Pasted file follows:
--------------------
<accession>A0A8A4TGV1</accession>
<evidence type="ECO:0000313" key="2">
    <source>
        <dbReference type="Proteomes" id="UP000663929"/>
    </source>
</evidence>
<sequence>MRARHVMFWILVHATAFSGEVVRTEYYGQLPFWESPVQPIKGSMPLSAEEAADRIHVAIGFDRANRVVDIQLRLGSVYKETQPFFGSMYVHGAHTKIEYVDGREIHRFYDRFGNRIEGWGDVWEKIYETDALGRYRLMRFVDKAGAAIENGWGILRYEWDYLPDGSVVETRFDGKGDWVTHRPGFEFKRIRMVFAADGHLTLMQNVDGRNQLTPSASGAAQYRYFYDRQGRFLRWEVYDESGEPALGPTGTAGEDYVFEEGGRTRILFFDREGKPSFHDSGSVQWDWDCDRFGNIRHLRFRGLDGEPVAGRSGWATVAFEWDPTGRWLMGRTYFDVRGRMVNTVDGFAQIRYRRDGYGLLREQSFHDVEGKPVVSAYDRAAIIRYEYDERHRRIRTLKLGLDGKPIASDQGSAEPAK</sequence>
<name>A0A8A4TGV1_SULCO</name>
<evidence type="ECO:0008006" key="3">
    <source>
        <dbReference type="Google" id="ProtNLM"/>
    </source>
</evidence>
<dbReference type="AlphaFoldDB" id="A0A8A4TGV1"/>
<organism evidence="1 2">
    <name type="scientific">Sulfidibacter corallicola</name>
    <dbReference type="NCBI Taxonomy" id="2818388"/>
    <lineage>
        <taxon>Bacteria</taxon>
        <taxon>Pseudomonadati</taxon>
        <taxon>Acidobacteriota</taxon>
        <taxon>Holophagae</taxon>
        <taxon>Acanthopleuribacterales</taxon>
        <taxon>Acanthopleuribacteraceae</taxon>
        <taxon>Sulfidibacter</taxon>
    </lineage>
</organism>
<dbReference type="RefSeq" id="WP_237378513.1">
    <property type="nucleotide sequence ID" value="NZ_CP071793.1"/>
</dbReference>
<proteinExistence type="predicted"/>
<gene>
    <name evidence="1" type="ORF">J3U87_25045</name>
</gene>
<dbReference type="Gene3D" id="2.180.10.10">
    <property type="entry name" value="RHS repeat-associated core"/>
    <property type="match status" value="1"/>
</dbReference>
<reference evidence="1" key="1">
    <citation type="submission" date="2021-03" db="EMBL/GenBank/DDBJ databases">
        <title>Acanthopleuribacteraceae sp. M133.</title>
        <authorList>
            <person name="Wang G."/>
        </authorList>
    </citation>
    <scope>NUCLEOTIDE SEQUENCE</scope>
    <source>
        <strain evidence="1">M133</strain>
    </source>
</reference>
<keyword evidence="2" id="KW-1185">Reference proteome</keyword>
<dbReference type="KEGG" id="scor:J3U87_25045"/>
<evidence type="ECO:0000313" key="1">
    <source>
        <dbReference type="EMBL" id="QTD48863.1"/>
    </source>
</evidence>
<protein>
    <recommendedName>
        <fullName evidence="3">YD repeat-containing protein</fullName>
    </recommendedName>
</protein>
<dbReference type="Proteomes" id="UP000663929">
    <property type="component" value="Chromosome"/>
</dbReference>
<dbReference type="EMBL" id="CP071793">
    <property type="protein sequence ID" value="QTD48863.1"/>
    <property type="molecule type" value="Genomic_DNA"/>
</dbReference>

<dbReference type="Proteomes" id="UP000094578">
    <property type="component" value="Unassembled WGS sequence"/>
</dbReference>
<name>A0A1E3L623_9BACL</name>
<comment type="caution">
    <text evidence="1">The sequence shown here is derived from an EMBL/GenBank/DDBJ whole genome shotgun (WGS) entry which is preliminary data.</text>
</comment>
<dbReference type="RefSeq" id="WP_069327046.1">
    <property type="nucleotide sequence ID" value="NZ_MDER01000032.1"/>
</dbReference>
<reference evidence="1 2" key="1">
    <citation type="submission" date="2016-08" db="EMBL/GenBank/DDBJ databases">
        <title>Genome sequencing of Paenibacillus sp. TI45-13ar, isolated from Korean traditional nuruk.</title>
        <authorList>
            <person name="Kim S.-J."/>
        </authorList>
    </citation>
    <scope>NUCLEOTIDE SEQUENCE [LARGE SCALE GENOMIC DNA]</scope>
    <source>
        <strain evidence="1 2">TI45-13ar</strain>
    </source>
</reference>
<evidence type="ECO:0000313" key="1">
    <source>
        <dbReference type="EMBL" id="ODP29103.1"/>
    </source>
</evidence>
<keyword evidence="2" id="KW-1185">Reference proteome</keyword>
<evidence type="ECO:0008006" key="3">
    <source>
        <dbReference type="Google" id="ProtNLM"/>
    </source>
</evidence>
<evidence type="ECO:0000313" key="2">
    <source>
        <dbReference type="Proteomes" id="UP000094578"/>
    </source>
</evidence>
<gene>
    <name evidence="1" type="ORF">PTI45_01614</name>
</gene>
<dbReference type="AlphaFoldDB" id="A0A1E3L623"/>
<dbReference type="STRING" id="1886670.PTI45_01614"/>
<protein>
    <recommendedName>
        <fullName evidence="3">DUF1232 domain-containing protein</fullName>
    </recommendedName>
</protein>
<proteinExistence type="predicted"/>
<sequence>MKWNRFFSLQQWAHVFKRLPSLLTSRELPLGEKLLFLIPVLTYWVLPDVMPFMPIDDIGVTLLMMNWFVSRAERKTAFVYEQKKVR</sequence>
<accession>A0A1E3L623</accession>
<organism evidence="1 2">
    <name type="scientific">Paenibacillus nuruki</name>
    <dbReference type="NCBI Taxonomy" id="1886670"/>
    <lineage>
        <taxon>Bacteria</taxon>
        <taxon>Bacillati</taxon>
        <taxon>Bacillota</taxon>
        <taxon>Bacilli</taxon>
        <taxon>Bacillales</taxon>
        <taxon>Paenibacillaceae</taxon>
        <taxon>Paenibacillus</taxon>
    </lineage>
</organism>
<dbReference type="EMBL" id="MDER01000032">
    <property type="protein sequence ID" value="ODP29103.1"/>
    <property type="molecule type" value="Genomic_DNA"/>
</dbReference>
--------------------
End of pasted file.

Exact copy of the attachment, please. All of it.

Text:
<accession>A0A8A4TGV1</accession>
<evidence type="ECO:0000313" key="2">
    <source>
        <dbReference type="Proteomes" id="UP000663929"/>
    </source>
</evidence>
<sequence>MRARHVMFWILVHATAFSGEVVRTEYYGQLPFWESPVQPIKGSMPLSAEEAADRIHVAIGFDRANRVVDIQLRLGSVYKETQPFFGSMYVHGAHTKIEYVDGREIHRFYDRFGNRIEGWGDVWEKIYETDALGRYRLMRFVDKAGAAIENGWGILRYEWDYLPDGSVVETRFDGKGDWVTHRPGFEFKRIRMVFAADGHLTLMQNVDGRNQLTPSASGAAQYRYFYDRQGRFLRWEVYDESGEPALGPTGTAGEDYVFEEGGRTRILFFDREGKPSFHDSGSVQWDWDCDRFGNIRHLRFRGLDGEPVAGRSGWATVAFEWDPTGRWLMGRTYFDVRGRMVNTVDGFAQIRYRRDGYGLLREQSFHDVEGKPVVSAYDRAAIIRYEYDERHRRIRTLKLGLDGKPIASDQGSAEPAK</sequence>
<name>A0A8A4TGV1_SULCO</name>
<evidence type="ECO:0008006" key="3">
    <source>
        <dbReference type="Google" id="ProtNLM"/>
    </source>
</evidence>
<dbReference type="AlphaFoldDB" id="A0A8A4TGV1"/>
<organism evidence="1 2">
    <name type="scientific">Sulfidibacter corallicola</name>
    <dbReference type="NCBI Taxonomy" id="2818388"/>
    <lineage>
        <taxon>Bacteria</taxon>
        <taxon>Pseudomonadati</taxon>
        <taxon>Acidobacteriota</taxon>
        <taxon>Holophagae</taxon>
        <taxon>Acanthopleuribacterales</taxon>
        <taxon>Acanthopleuribacteraceae</taxon>
        <taxon>Sulfidibacter</taxon>
    </lineage>
</organism>
<dbReference type="RefSeq" id="WP_237378513.1">
    <property type="nucleotide sequence ID" value="NZ_CP071793.1"/>
</dbReference>
<proteinExistence type="predicted"/>
<gene>
    <name evidence="1" type="ORF">J3U87_25045</name>
</gene>
<dbReference type="Gene3D" id="2.180.10.10">
    <property type="entry name" value="RHS repeat-associated core"/>
    <property type="match status" value="1"/>
</dbReference>
<reference evidence="1" key="1">
    <citation type="submission" date="2021-03" db="EMBL/GenBank/DDBJ databases">
        <title>Acanthopleuribacteraceae sp. M133.</title>
        <authorList>
            <person name="Wang G."/>
        </authorList>
    </citation>
    <scope>NUCLEOTIDE SEQUENCE</scope>
    <source>
        <strain evidence="1">M133</strain>
    </source>
</reference>
<keyword evidence="2" id="KW-1185">Reference proteome</keyword>
<dbReference type="KEGG" id="scor:J3U87_25045"/>
<evidence type="ECO:0000313" key="1">
    <source>
        <dbReference type="EMBL" id="QTD48863.1"/>
    </source>
</evidence>
<protein>
    <recommendedName>
        <fullName evidence="3">YD repeat-containing protein</fullName>
    </recommendedName>
</protein>
<dbReference type="Proteomes" id="UP000663929">
    <property type="component" value="Chromosome"/>
</dbReference>
<dbReference type="EMBL" id="CP071793">
    <property type="protein sequence ID" value="QTD48863.1"/>
    <property type="molecule type" value="Genomic_DNA"/>
</dbReference>

<dbReference type="Proteomes" id="UP000094578">
    <property type="component" value="Unassembled WGS sequence"/>
</dbReference>
<name>A0A1E3L623_9BACL</name>
<comment type="caution">
    <text evidence="1">The sequence shown here is derived from an EMBL/GenBank/DDBJ whole genome shotgun (WGS) entry which is preliminary data.</text>
</comment>
<dbReference type="RefSeq" id="WP_069327046.1">
    <property type="nucleotide sequence ID" value="NZ_MDER01000032.1"/>
</dbReference>
<reference evidence="1 2" key="1">
    <citation type="submission" date="2016-08" db="EMBL/GenBank/DDBJ databases">
        <title>Genome sequencing of Paenibacillus sp. TI45-13ar, isolated from Korean traditional nuruk.</title>
        <authorList>
            <person name="Kim S.-J."/>
        </authorList>
    </citation>
    <scope>NUCLEOTIDE SEQUENCE [LARGE SCALE GENOMIC DNA]</scope>
    <source>
        <strain evidence="1 2">TI45-13ar</strain>
    </source>
</reference>
<evidence type="ECO:0000313" key="1">
    <source>
        <dbReference type="EMBL" id="ODP29103.1"/>
    </source>
</evidence>
<keyword evidence="2" id="KW-1185">Reference proteome</keyword>
<evidence type="ECO:0008006" key="3">
    <source>
        <dbReference type="Google" id="ProtNLM"/>
    </source>
</evidence>
<evidence type="ECO:0000313" key="2">
    <source>
        <dbReference type="Proteomes" id="UP000094578"/>
    </source>
</evidence>
<gene>
    <name evidence="1" type="ORF">PTI45_01614</name>
</gene>
<dbReference type="AlphaFoldDB" id="A0A1E3L623"/>
<dbReference type="STRING" id="1886670.PTI45_01614"/>
<protein>
    <recommendedName>
        <fullName evidence="3">DUF1232 domain-containing protein</fullName>
    </recommendedName>
</protein>
<proteinExistence type="predicted"/>
<sequence>MKWNRFFSLQQWAHVFKRLPSLLTSRELPLGEKLLFLIPVLTYWVLPDVMPFMPIDDIGVTLLMMNWFVSRAERKTAFVYEQKKVR</sequence>
<accession>A0A1E3L623</accession>
<organism evidence="1 2">
    <name type="scientific">Paenibacillus nuruki</name>
    <dbReference type="NCBI Taxonomy" id="1886670"/>
    <lineage>
        <taxon>Bacteria</taxon>
        <taxon>Bacillati</taxon>
        <taxon>Bacillota</taxon>
        <taxon>Bacilli</taxon>
        <taxon>Bacillales</taxon>
        <taxon>Paenibacillaceae</taxon>
        <taxon>Paenibacillus</taxon>
    </lineage>
</organism>
<dbReference type="EMBL" id="MDER01000032">
    <property type="protein sequence ID" value="ODP29103.1"/>
    <property type="molecule type" value="Genomic_DNA"/>
</dbReference>